Standard is eventually released from prison and needs Driver's help in paying back someone from prison. This is where the who-know-what hits the fan, if you know what I mean. In it's last half hour or so, Drive becomes a very violent film. The violent, gruesome in itself, is even more jarring because much of the movie had been very reserved and without much violence. I think this was Refn and Amini's intent, create a slow burn of a film, only to shift tone so fast we feel we're going in the wrong direction on the highway. I started to not like the film as much when it became this violent. I've seen plently of violent films but I just can't but feel Drive could have focused more on Driver's intelligence in the last act, showing him play the villains off of one another. While some have criticized Drive for being too slow,  I feel the last act of Drive seems to go by too fast. This is where the film needed the most time to breath in its lead up to the final confrontation between Driver and gangster Bernie Rose (Albert Brooks).

The role of Driver requires Gosling to just hold the screen without talking, which is a hard thing for any actor, even a very good one, to do. Gosling is able to pull this feat off, making us interested in who this guy is and what his backstory is. As in many film noirs, the main character is in a way fully formed by the time he enters the film. Driver is the same way, even if he does go through development via his relationship with Irene. I think it's hard for Mulligan to not be sweet, which makes her perfect for Irene. We believe Driver would risk everything to protect her. I like Gosling's take that Driver has seen too many movies, believing he is a character in a movie. This opens the door to intriguing psychological readings of the character. It also makes Driver's actions in the final act even more disturbing. It also suits the style of the film, which is embedded in films of the past. The film can't escape it's own universe and neither can Driver.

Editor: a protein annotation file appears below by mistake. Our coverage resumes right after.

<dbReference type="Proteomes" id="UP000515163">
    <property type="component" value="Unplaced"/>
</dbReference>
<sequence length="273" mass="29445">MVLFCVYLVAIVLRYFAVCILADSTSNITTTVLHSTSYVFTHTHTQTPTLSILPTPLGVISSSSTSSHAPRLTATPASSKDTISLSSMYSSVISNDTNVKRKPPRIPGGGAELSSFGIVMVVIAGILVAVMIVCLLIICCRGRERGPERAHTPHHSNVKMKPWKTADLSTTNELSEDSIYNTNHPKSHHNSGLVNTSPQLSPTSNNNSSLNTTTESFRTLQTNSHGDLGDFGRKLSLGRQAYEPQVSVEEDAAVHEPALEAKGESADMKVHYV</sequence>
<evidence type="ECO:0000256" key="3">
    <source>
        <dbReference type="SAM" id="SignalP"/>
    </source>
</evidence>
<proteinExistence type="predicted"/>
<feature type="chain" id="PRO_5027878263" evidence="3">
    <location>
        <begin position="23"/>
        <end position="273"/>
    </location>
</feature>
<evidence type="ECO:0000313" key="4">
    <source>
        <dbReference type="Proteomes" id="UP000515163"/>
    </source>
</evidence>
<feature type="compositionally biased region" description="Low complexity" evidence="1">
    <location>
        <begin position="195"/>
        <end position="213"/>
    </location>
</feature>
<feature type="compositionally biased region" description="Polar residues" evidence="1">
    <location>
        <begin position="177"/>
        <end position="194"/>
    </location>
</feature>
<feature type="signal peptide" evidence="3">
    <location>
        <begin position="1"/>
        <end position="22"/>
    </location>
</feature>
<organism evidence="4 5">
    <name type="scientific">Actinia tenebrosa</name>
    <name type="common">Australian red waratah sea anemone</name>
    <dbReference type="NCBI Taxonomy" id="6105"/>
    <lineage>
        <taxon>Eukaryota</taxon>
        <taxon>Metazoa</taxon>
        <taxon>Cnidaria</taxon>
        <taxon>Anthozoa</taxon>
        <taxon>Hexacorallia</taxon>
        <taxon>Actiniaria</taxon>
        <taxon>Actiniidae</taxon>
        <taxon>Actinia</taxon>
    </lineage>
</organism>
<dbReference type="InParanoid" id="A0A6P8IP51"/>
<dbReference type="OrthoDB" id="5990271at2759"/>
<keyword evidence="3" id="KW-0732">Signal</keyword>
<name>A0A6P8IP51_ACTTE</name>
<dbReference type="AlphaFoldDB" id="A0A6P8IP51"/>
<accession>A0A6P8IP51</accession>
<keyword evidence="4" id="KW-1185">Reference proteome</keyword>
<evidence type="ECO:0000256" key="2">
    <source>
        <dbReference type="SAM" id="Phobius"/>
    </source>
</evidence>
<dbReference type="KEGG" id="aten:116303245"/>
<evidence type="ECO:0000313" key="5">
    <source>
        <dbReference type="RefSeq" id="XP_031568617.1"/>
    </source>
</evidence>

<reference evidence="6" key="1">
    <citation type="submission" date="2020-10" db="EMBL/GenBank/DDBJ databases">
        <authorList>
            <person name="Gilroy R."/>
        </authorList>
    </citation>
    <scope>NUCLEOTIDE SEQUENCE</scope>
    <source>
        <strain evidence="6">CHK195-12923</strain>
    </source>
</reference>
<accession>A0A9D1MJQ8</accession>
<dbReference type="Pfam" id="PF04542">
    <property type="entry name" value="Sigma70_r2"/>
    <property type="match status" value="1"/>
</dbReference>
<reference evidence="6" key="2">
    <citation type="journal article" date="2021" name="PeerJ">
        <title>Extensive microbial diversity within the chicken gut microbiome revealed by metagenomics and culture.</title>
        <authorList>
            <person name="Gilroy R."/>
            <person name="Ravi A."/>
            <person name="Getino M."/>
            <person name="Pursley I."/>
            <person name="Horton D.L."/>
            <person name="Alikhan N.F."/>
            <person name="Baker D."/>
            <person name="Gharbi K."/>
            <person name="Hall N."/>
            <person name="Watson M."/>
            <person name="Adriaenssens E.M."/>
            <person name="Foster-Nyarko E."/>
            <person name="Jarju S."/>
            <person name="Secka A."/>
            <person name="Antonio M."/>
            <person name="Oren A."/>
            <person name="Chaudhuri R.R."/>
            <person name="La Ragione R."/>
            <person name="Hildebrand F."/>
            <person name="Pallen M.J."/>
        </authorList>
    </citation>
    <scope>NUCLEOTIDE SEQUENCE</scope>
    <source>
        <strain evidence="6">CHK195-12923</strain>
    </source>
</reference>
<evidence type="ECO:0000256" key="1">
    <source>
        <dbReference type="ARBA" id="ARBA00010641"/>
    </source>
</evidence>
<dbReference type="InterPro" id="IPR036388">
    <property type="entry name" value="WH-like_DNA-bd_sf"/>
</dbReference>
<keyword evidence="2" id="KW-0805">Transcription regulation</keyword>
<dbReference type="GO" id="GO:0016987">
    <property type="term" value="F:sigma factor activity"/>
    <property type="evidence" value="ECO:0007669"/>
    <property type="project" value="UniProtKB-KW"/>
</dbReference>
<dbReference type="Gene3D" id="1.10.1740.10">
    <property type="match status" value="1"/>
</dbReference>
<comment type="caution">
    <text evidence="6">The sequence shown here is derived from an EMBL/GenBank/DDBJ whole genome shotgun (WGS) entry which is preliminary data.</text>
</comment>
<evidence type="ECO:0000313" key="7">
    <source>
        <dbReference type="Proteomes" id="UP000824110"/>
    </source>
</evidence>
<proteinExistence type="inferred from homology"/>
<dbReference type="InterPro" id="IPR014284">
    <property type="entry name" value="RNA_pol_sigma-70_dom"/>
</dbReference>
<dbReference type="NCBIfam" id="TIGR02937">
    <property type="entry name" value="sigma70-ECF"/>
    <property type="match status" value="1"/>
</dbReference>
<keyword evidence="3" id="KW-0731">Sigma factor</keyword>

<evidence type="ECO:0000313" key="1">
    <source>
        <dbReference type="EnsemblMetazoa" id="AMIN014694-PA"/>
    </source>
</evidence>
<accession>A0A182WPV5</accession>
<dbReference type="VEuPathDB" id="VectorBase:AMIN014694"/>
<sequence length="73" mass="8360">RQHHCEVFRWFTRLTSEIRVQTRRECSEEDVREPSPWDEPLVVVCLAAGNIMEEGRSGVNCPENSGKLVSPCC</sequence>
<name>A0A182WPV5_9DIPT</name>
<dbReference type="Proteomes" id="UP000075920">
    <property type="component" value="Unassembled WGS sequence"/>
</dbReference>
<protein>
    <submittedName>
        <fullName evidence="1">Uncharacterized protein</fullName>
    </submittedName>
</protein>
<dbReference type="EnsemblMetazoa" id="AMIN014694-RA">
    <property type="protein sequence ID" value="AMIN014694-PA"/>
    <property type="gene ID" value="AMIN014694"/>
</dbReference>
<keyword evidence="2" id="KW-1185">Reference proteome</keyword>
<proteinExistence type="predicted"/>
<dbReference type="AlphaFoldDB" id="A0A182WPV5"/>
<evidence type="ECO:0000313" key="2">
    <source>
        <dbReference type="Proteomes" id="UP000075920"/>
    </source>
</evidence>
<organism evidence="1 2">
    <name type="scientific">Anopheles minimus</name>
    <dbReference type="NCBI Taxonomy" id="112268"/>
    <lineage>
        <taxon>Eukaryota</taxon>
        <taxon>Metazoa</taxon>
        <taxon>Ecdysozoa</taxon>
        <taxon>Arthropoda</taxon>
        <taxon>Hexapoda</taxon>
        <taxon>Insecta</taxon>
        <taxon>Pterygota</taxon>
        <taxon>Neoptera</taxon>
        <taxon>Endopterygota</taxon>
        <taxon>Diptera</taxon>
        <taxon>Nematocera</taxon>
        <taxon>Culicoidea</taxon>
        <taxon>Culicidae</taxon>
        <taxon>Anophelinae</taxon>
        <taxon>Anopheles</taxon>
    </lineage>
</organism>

I love A.O Scott's appreciation of Albert Brooks' performance in the film:

In his self-authored comic roles, Mr. Brooks often exudes a passive-aggressive hostility, a latent capacity for violence held in check by neurosis and cowardice. He lets you assume the same in “Drive” until the moment he stabs someone in the eye with a fork. It’s a shocking and oddly glorious moment — something a lot of us, without quite knowing it or being able to explain just why, have been waiting 30 years to see.

While Brooks does committ some pretty violent acts late in the film, what makes the performance is the way, as Scott suggests, Brooks uses his ability to hold back, suggesting the ability for brutality just under the surface.

Despite my mixed feelings about the final act, I still think Drive is good film. Its deliberately artful direction, slow pace, and fine performances, suck you in to its visual texture, wanting to explore what's in the frame and in its silences. Like numerous film noirs, It's a film ultimately about enevitability. The hero cannot escape the violence of his existence and he must leave romance in his rear view mirror.